The races are categorized as (1.) those that are competitive or at risk of being won by the party out of power (this includes all open-seat races), and (2.) those unlikely to become competitive. This post will be updated continuously until election day.

Competitive/at-risk races:

Rating: Toss up
Independent: Bill Walker (incumbent)
Republican: Former state Speaker of the House Mike Chenault or former state Senator President Charlie Huggins?
Overview: In 2014's weirdest election, Republican Bill Walker declared an independent candidacy, formed a "unity" ticket with Democrat Byron Mallot, and narrowly defeated the Republican nominee (with some help from the Constitution and Libertarian candidates, who ate some of the Republicans' lunch). The Walker/Mallot ticket is running again in 2018, but it faces an uphill battle as Walker is unpopular.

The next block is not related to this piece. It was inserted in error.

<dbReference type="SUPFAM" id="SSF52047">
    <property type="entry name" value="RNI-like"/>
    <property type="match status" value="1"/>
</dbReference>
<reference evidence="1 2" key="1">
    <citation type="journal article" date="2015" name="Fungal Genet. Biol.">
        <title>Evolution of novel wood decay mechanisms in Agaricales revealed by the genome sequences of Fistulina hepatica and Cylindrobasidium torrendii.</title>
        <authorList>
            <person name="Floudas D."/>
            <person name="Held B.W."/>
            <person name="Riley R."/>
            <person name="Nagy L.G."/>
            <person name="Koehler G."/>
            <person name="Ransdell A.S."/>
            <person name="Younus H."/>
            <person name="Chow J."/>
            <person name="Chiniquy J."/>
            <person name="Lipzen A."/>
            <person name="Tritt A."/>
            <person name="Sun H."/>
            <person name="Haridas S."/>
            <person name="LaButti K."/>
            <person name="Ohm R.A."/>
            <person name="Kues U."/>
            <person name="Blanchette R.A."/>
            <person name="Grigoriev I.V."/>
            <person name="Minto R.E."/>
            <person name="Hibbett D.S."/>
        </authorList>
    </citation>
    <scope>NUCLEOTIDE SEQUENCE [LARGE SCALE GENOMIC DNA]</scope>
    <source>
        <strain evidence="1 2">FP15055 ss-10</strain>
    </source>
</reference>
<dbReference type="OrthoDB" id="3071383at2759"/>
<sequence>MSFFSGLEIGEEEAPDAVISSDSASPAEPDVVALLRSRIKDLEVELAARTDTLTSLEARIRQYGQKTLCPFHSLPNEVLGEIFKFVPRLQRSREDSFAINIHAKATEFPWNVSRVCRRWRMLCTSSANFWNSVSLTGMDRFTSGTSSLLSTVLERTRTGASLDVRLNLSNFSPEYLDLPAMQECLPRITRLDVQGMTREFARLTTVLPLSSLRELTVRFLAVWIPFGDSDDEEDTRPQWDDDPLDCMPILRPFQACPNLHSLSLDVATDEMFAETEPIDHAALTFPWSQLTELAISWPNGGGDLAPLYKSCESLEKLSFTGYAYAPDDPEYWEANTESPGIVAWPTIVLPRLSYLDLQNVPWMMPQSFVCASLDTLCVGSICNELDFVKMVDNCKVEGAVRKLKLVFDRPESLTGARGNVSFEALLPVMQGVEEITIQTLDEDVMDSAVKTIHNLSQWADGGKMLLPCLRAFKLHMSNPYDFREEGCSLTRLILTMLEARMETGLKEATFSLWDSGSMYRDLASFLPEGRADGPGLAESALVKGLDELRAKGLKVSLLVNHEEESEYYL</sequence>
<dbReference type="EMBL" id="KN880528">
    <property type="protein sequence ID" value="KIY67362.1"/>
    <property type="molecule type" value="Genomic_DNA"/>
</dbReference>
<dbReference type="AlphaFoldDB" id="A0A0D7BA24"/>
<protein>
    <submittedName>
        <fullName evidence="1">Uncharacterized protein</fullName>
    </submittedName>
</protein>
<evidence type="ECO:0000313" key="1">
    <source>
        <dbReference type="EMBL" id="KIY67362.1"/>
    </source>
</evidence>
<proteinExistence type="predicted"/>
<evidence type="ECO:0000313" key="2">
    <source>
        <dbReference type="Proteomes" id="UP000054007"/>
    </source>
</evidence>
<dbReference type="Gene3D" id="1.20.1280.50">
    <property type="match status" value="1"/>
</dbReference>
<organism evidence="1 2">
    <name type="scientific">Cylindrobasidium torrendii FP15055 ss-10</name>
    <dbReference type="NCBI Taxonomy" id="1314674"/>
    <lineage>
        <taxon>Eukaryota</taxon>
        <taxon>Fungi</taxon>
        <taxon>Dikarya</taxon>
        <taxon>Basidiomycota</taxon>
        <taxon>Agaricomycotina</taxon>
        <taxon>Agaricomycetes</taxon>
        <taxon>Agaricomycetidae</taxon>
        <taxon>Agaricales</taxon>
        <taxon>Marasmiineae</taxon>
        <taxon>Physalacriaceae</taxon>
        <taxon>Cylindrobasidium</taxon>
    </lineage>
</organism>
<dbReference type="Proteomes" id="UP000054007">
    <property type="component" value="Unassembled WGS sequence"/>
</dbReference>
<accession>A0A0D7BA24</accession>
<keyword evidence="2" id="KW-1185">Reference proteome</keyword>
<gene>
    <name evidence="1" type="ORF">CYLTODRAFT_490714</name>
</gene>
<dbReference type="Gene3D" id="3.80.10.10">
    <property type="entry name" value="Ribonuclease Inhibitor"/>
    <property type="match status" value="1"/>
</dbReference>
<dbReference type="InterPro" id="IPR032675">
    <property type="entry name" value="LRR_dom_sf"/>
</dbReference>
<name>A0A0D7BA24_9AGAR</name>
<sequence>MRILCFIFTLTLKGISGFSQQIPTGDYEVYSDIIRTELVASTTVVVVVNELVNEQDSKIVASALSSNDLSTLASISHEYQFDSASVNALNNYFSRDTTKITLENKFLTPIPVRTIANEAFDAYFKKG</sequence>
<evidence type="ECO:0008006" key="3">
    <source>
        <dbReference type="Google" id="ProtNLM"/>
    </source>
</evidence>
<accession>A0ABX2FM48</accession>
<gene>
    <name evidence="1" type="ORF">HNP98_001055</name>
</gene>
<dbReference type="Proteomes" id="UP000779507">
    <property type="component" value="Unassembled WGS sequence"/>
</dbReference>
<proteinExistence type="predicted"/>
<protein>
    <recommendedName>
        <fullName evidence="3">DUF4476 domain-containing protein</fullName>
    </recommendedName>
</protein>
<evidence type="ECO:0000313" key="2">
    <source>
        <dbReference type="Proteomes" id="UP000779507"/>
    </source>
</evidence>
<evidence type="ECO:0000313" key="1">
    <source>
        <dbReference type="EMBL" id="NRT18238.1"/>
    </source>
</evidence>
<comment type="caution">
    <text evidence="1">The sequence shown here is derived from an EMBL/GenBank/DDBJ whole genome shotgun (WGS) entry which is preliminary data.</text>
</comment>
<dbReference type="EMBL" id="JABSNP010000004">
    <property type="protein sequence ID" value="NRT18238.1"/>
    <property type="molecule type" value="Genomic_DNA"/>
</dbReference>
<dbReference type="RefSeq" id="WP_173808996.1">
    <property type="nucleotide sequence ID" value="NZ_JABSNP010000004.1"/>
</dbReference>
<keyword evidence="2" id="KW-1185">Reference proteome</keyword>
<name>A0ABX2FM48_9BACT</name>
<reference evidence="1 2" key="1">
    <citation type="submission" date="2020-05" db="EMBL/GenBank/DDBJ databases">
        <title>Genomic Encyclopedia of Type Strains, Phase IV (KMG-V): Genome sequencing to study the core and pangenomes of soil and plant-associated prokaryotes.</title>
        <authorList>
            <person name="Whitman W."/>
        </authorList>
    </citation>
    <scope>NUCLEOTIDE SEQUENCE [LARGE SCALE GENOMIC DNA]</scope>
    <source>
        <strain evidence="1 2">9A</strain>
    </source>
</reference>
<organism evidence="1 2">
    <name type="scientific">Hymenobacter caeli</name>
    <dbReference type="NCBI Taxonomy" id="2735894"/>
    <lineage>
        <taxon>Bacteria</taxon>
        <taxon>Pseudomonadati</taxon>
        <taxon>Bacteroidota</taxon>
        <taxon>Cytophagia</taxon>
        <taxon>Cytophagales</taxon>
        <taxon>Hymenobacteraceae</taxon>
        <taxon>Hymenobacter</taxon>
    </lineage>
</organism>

Rating: Leans Republican hold
Republican: Doug Ducey (incumbent)
Democrat: ?
Overview: Incumbent Doug Ducey is not popular, but top-tier Democrats have so far shown more interest in Arizona's open Senate race.

Rating: Guaranteed Democratic hold
Democrat: Lt. Governor Gavin Newsom (incumbent Jerry Brown term-limited)
Republican: ?
Overview: This contest is listed as competitive only because it's an open-seat race. The Brown administration has been very successful and Lt. Governor Gavin Newsom comes into this election with a lot of wind at his back. Barring a political earthquake, he'll win.

Rating: Leans Democratic hold
Democrat: ? (incumbent John Hickenlooper term-limited)
Republican: ?